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Association between reduced heart rate variability components and supraventricular tachyarrhythmias in patients with a systemic right ventricle

Open AccessPublished:June 26, 2020DOI:https://doi.org/10.1016/j.autneu.2020.102696

      Highlights

      • In patients with a systemic right ventricle
      • Heart rate variability (HRV) is reduced.
      • HRV correlates with systemic RV function and exercise capacity.
      • Reduced HRV correlates with supraventricular arrhythmias (SVT).
      • HRV may provide indirect information about outcome.

      Abstract

      Background

      Patients with a systemic right ventricle are prone to develop heart failure. Abnormal heart rate variability (HRV), a measure of autonomic dysfunction, is associated with morbidity and mortality in patients with left ventricular failure. The association between HRV and supraventricular arrhythmias (SVTs), which are associated with adverse events in this population, was assessed.

      Methods

      24-Hour Holter recordings of patients with a systemic right ventricle and healthy controls were analysed in a retrospective cohort study. HRV was calculated and compared between groups. Correlation coefficients were determined for HRV variables and clinical characteristics. The relation between HRV and SVTs was investigated with linear regression.

      Results

      The patient group included 29 patients (69%) late after Mustard or Senning correction for transposition of the great arteries, and 13 patients with congenitally corrected transposition of the great arteries (31%). The control group included 38 subjects. HRV was significantly lower in patients compared with controls. In the patient group, lower SDANN (standard deviation of the average NN intervals calculated over 5-minute intervals) was independently associated with a higher number of supraventricular arrhythmias (95% CI −0.03 to −0.0004, p = 0.045). In exploratory correlation analysis, several HRV variables correlated with echocardiographic systemic right ventricular function (rho = 0.36, p = 0.02 for SDANN), and exercise capacity (rho = 0.39, p = 0.05 for SDANN).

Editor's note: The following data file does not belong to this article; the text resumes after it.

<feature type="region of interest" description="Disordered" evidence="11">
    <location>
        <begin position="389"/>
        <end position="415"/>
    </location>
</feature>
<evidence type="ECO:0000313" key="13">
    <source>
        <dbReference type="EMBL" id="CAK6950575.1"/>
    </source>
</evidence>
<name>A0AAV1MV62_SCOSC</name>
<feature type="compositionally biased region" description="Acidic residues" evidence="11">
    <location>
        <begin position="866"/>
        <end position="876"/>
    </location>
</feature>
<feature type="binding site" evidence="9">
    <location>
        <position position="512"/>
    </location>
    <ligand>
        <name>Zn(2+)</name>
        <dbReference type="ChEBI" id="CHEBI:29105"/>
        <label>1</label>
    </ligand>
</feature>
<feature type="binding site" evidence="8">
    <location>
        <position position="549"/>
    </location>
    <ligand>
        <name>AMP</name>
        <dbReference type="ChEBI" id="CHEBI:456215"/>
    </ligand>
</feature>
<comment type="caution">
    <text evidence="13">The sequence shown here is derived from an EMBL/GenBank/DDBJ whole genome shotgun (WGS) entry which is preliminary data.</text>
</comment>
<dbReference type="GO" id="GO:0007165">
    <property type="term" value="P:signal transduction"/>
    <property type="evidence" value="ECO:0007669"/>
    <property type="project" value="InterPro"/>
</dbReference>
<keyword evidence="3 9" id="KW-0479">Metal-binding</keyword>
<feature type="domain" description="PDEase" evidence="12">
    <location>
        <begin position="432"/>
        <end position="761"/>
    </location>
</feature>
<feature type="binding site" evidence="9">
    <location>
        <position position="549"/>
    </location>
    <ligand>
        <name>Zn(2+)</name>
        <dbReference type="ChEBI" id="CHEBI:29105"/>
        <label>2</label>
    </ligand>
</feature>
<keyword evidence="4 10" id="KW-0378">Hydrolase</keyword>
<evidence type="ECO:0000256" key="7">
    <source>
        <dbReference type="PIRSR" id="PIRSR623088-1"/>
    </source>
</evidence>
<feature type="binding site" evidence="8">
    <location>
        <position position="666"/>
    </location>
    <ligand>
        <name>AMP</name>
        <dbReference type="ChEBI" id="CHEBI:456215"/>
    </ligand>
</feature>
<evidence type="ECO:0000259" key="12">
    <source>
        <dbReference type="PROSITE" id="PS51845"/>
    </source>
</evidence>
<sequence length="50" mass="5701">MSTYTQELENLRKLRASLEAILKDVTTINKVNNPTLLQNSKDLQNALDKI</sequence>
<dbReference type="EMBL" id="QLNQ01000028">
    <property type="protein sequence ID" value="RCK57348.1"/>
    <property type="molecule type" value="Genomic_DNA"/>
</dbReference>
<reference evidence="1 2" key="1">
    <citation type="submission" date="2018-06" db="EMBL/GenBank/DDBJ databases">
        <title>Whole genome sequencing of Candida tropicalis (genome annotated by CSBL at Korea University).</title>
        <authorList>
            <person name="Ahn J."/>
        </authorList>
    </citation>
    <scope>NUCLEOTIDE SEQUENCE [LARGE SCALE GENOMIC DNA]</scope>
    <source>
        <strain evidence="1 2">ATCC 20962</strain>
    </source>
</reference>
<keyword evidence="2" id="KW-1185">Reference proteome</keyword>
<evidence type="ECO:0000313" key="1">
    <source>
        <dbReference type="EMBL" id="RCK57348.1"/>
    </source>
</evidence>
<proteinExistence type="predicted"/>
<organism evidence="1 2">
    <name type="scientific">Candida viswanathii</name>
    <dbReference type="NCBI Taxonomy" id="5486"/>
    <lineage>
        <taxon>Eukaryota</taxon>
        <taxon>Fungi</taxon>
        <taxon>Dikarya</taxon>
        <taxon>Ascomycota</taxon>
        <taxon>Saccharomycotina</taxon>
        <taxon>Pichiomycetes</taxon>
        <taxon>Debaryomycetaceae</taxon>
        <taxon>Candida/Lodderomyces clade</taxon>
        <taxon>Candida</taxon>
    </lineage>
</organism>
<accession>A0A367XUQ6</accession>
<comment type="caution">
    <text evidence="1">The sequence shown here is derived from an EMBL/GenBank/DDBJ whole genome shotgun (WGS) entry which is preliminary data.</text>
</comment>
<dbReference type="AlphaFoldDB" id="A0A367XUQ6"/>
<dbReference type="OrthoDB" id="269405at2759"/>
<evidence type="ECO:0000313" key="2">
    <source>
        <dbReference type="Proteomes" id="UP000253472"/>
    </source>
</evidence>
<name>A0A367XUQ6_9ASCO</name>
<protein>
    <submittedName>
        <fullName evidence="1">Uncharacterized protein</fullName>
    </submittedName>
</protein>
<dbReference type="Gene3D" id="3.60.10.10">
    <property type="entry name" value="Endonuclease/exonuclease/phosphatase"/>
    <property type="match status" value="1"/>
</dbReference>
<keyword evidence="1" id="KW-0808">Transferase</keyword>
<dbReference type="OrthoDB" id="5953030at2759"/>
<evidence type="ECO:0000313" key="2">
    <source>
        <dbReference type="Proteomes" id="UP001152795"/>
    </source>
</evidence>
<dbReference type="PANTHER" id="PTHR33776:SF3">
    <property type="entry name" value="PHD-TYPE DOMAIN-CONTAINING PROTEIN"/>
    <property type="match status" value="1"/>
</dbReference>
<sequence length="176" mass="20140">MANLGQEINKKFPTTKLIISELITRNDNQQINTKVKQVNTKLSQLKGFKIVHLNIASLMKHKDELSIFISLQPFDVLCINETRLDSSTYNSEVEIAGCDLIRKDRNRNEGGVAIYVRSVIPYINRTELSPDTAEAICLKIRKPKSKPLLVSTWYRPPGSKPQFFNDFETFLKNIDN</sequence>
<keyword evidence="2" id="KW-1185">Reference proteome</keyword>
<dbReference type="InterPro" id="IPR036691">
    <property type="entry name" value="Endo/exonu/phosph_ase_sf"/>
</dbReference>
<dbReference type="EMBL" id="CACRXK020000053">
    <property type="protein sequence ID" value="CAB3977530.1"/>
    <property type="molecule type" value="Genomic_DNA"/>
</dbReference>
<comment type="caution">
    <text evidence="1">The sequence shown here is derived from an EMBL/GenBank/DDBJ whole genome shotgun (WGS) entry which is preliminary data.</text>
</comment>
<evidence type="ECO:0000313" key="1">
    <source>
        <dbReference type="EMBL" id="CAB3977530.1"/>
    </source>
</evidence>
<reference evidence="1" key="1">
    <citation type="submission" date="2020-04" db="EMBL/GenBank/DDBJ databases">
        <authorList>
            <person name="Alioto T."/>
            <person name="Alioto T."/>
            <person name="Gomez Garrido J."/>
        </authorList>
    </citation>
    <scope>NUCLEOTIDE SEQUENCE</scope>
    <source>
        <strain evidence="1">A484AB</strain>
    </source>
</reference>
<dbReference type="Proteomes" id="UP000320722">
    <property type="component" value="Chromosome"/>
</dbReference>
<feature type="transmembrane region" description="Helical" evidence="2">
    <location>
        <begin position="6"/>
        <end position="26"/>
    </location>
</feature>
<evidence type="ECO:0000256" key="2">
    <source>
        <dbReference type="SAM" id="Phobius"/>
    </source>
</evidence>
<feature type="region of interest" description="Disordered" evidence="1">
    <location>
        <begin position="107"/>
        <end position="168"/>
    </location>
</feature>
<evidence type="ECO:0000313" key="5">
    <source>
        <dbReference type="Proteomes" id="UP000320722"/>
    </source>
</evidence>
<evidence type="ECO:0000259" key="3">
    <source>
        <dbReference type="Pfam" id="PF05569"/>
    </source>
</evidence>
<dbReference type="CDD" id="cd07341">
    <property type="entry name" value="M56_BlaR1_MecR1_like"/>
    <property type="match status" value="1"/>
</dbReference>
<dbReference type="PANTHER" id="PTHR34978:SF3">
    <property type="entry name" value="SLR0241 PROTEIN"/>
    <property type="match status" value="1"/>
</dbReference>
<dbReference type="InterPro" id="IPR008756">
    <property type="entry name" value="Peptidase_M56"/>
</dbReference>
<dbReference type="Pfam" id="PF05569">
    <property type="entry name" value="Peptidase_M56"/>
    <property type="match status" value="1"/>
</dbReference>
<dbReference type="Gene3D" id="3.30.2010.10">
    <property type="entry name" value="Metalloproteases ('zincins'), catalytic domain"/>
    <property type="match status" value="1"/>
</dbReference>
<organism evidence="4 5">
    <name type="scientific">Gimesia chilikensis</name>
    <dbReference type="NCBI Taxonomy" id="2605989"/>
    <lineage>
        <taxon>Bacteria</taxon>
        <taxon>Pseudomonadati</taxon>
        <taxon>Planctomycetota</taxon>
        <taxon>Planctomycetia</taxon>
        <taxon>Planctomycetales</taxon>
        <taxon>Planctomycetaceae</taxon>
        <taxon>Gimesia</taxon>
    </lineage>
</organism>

Conclusion

      In patients with a systemic right ventricle, HRV is lower compared with controls and (SDANN) is independently associated with supraventricular arrhythmias.

      Keywords

      1. Introduction

      Sympathetic and parasympathetic autonomic innervation of vital organs enable adaptation to external circumstances, allowing optimal functioning ranging from ‘fight or flight’ to ‘rest and digest’, respectively. However, autonomic nervous system responses to disease states may also eventually contribute to the pathophysiology. Sympathetic overstimulation accompanies left-sided heart failure from the onset, initially leading to restoration of cardiac output but ultimately leading to loss of inotropic reserve and increased susceptibility to arrhythmias (
      • Franciosi S.
      • Perry F.K.
      • Roston T.M.
      • Armstrong K.R.
      • Claydon V.E.
      • Sanatani S.
      The role of the autonomic nervous system in arrhythmias and sudden cardiac death.
      ). Parasympathetic activity is considered to have a protective effect against ventricular arrhythmias, but is often reduced in patients with heart failure (
      • Brack K.E.
      • Winter J.
      • Ng G.A.
      Mechanisms underlying the autonomic modulation of ventricular fibrillation initiation—tentative prophylactic properties of vagus nerve stimulation on malignant arrhythmias in heart failure.
      ).
      Adult patients with congenital heart disease with a systemic right ventricle (RV) in a biventricular circulation, i.e. patients with transposition of the great arteries (TGA) after Mustard or Senning correction or patients with congenitally corrected TGA (ccTGA), are prone to develop heart failure and other complications, such as systemic atrioventricular valve regurgitation, impulse formation and conduction disorders, and tachyarrhythmias (